Windsor: Black Moss Press, 2010.
This memoir, the ninth in the Settlements series of short Canadian memoirs being published by Black Moss Press, is a love letter to language and books, a tribute for the home they have given its author. It is also peppered with poignant reminders that bookish children not only find a home in books, but are often painfully out of place among their peers. Meyer describes how his voracious appetite for books not only alienated him from the other kids, but made him a target for teachers who bullied the boy who was bored by their classes. It gave me a knot in my stomach to think of such isolation.
They had two racks that were not the usual pulp fiction in the store: a free-standing swivel display of New Canadian Library Classics that included Laurence’s The Stone Angel, Wiseman’s The Sacrifice, and anthologies edited by the University of Toronto professor Milton Wilson…. I became enamoured with the poetry of Layton, Birney, and Purdy, and determined that I would meet them and talk to them about my own work—and learn from them, if I could. The other display was a slanted series of short shelves that contained the Signet Classic Editions of the plays of Shakespeare. Some of the kids in my neighbourhood would hang around the plaza, smoke, and buy drugs. My fix was found in that card and gift shop, in the back corner, where no one from my generation ever seemed to go except me. (80)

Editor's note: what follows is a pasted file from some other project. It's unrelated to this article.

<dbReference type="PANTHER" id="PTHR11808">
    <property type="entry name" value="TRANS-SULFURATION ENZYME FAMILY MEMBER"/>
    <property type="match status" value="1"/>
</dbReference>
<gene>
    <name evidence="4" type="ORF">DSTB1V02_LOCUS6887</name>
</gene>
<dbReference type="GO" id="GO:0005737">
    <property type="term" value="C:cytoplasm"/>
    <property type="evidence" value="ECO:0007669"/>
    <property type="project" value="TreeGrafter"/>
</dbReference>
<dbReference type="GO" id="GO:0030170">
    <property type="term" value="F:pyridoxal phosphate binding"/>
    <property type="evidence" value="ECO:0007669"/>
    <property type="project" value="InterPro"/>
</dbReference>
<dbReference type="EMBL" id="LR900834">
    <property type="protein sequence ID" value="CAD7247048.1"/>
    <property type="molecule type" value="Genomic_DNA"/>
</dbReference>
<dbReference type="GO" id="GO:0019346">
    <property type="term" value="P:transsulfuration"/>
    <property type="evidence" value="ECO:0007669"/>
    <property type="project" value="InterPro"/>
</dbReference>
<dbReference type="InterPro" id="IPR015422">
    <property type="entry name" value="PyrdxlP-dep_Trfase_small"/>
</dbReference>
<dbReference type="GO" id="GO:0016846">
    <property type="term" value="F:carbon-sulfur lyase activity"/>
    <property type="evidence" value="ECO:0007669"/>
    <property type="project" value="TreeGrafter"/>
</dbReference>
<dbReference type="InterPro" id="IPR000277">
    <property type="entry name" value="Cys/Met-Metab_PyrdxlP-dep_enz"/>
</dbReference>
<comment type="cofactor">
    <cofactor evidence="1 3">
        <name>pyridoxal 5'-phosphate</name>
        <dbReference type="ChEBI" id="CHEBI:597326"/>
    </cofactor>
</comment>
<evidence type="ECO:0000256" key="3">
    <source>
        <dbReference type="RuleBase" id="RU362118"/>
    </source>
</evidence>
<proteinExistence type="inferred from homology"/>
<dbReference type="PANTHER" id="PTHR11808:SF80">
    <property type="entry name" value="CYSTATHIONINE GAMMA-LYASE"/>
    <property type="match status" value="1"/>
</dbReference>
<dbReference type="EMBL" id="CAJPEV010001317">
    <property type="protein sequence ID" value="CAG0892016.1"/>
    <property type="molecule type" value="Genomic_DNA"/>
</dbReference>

“No one from my generation”: this phrase somehow encapsulated for me the palpable loneliness of the boy lost in books, even if they have their compensatory pleasures.
The title of the book is its controlling metaphor. The alphabet table is the dinner tray Meyer had as a child that clipped to his chair with the letters of the alphabet and representative animals parading around it. He takes that wonderfully concrete introduction to letters from earliest memory and plays with its metaphorical possibilities:
Language and all the things that words can do have always been a table set before me—some days I refer to it as my work bench, but it is really a table, a banquet, where I can feast not only on the sound of the words but their role, their meaning and their vanity. As I sit at my desk in front of a computer screen and the characters appear before me, I realize that my alphabet table, my word feast, has been a process of evolution that will keep growing and changing and feeding me for as long as I live. Few poets can earn a living from their poetry; but every poet I know lives off language and is sustained by it. (25)
I refer often to books as food for my soul, and the gustatory metaphor and the image of the word feast resonates with my own sense that we nourish ourselves with words.